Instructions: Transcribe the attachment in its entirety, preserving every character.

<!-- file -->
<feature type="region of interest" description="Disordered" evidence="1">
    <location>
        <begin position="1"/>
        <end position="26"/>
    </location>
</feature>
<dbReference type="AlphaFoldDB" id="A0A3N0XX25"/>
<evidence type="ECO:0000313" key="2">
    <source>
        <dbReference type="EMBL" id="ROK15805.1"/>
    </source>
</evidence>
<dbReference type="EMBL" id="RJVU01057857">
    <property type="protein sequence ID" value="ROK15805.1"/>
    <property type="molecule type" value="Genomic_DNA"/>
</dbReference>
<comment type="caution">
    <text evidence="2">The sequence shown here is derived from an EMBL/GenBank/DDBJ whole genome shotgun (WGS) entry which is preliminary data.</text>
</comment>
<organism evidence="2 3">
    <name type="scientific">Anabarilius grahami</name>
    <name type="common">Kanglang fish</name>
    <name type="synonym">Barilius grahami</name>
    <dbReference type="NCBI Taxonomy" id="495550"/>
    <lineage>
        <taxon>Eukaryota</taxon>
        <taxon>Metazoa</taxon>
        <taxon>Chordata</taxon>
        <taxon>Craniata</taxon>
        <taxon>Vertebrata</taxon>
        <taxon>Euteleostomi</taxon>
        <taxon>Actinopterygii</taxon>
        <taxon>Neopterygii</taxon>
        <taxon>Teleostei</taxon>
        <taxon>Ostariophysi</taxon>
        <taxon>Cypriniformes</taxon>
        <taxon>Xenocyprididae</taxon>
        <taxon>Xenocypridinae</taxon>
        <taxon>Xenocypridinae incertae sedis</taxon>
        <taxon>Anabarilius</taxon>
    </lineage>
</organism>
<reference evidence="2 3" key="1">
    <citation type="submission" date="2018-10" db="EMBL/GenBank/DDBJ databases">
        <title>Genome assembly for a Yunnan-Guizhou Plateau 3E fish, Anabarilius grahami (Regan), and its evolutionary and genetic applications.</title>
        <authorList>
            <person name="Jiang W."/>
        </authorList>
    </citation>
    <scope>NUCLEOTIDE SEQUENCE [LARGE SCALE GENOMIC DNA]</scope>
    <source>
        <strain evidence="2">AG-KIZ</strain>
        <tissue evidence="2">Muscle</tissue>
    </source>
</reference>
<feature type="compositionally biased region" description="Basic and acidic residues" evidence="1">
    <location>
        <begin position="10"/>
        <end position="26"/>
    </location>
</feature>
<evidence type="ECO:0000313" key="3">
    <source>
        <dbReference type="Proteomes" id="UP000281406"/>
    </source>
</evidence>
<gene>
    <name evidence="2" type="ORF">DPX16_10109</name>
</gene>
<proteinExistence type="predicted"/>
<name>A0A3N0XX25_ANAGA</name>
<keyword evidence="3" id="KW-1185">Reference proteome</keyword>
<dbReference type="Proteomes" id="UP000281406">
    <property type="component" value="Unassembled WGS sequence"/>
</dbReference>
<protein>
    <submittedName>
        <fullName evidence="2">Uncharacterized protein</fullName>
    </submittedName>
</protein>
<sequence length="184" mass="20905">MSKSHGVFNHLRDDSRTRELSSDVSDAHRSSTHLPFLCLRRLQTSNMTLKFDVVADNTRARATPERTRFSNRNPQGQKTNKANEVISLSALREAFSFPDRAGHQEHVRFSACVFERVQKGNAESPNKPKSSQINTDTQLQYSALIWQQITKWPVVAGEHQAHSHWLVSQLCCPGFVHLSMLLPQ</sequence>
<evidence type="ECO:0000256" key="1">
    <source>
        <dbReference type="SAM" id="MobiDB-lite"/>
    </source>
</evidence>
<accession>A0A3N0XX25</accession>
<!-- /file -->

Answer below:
<feature type="region of interest" description="Disordered" evidence="1">
    <location>
        <begin position="1"/>
        <end position="26"/>
    </location>
</feature>
<dbReference type="AlphaFoldDB" id="A0A3N0XX25"/>
<evidence type="ECO:0000313" key="2">
    <source>
        <dbReference type="EMBL" id="ROK15805.1"/>
    </source>
</evidence>
<dbReference type="EMBL" id="RJVU01057857">
    <property type="protein sequence ID" value="ROK15805.1"/>
    <property type="molecule type" value="Genomic_DNA"/>
</dbReference>
<comment type="caution">
    <text evidence="2">The sequence shown here is derived from an EMBL/GenBank/DDBJ whole genome shotgun (WGS) entry which is preliminary data.</text>
</comment>
<organism evidence="2 3">
    <name type="scientific">Anabarilius grahami</name>
    <name type="common">Kanglang fish</name>
    <name type="synonym">Barilius grahami</name>
    <dbReference type="NCBI Taxonomy" id="495550"/>
    <lineage>
        <taxon>Eukaryota</taxon>
        <taxon>Metazoa</taxon>
        <taxon>Chordata</taxon>
        <taxon>Craniata</taxon>
        <taxon>Vertebrata</taxon>
        <taxon>Euteleostomi</taxon>
        <taxon>Actinopterygii</taxon>
        <taxon>Neopterygii</taxon>
        <taxon>Teleostei</taxon>
        <taxon>Ostariophysi</taxon>
        <taxon>Cypriniformes</taxon>
        <taxon>Xenocyprididae</taxon>
        <taxon>Xenocypridinae</taxon>
        <taxon>Xenocypridinae incertae sedis</taxon>
        <taxon>Anabarilius</taxon>
    </lineage>
</organism>
<reference evidence="2 3" key="1">
    <citation type="submission" date="2018-10" db="EMBL/GenBank/DDBJ databases">
        <title>Genome assembly for a Yunnan-Guizhou Plateau 3E fish, Anabarilius grahami (Regan), and its evolutionary and genetic applications.</title>
        <authorList>
            <person name="Jiang W."/>
        </authorList>
    </citation>
    <scope>NUCLEOTIDE SEQUENCE [LARGE SCALE GENOMIC DNA]</scope>
    <source>
        <strain evidence="2">AG-KIZ</strain>
        <tissue evidence="2">Muscle</tissue>
    </source>
</reference>
<feature type="compositionally biased region" description="Basic and acidic residues" evidence="1">
    <location>
        <begin position="10"/>
        <end position="26"/>
    </location>
</feature>
<evidence type="ECO:0000313" key="3">
    <source>
        <dbReference type="Proteomes" id="UP000281406"/>
    </source>
</evidence>
<gene>
    <name evidence="2" type="ORF">DPX16_10109</name>
</gene>
<proteinExistence type="predicted"/>
<name>A0A3N0XX25_ANAGA</name>
<keyword evidence="3" id="KW-1185">Reference proteome</keyword>
<dbReference type="Proteomes" id="UP000281406">
    <property type="component" value="Unassembled WGS sequence"/>
</dbReference>
<protein>
    <submittedName>
        <fullName evidence="2">Uncharacterized protein</fullName>
    </submittedName>
</protein>
<sequence length="184" mass="20905">MSKSHGVFNHLRDDSRTRELSSDVSDAHRSSTHLPFLCLRRLQTSNMTLKFDVVADNTRARATPERTRFSNRNPQGQKTNKANEVISLSALREAFSFPDRAGHQEHVRFSACVFERVQKGNAESPNKPKSSQINTDTQLQYSALIWQQITKWPVVAGEHQAHSHWLVSQLCCPGFVHLSMLLPQ</sequence>
<evidence type="ECO:0000256" key="1">
    <source>
        <dbReference type="SAM" id="MobiDB-lite"/>
    </source>
</evidence>
<accession>A0A3N0XX25</accession>